This will likely be especially tough for our first-place team at the time, but it's what we agreed to beforehand and the first-place team will get to pick the charity. You could also return the money to owners or dole out a percentage of rewards based on how far into the season you make it before it's canceled. What's most important is that the members of your league agree on what to do with the buy-in money before the season starts.
As for keepers, we're making things easy on ourselves by calling this year a reset year regardless. We haven't had a fresh draft in a while where all owners came in on even footing -- usually some have the advantage of great keepers. In our league, if you have a player who performed really well one season, you can hang on to that player for the next season as well, so he doesn't return to the pool of options we pick from on draft day. The reset gives us a chance to refresh the league and start anew.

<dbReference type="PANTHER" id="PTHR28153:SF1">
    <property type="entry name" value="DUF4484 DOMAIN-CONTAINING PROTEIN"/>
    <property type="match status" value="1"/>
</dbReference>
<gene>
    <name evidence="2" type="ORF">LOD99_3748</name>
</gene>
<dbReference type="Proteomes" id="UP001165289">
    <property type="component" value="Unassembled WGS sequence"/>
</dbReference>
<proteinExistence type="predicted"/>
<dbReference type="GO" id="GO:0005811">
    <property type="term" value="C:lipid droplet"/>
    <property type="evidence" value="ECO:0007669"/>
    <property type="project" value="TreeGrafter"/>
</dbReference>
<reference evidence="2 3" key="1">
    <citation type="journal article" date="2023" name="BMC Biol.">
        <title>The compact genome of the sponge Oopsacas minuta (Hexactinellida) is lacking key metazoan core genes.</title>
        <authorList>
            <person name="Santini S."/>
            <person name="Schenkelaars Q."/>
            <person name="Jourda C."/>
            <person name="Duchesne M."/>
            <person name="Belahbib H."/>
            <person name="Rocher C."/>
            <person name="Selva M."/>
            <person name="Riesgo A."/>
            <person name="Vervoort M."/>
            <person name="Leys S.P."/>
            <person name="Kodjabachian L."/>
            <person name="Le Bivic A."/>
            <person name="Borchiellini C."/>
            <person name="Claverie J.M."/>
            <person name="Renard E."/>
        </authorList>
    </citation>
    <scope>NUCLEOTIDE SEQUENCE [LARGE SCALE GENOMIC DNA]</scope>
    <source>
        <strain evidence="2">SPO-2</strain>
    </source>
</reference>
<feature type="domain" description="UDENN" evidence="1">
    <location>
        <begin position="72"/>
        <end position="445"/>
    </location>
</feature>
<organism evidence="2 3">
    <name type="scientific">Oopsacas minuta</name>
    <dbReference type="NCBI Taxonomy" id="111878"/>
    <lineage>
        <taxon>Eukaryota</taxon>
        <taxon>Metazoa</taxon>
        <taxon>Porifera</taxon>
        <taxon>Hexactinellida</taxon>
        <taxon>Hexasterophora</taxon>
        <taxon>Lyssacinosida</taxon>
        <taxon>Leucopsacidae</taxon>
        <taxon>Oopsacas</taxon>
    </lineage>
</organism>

Other options include keeping players from 2019 rosters in the case of a 2020 cancellation -- a full freeze on all assets for the year. Most keepers have a cost, so you might need to set aside your third pick in a draft to reserve your player. From year to year, depending on your fantasy league settings, that cost might increase from your third pick to your second so it costs more to keep a player longer. If that's the case, you should also decide if this value is going to freeze in the case of a 2020 cancellation or progress normally.
Step 3: I/R slots and honor systems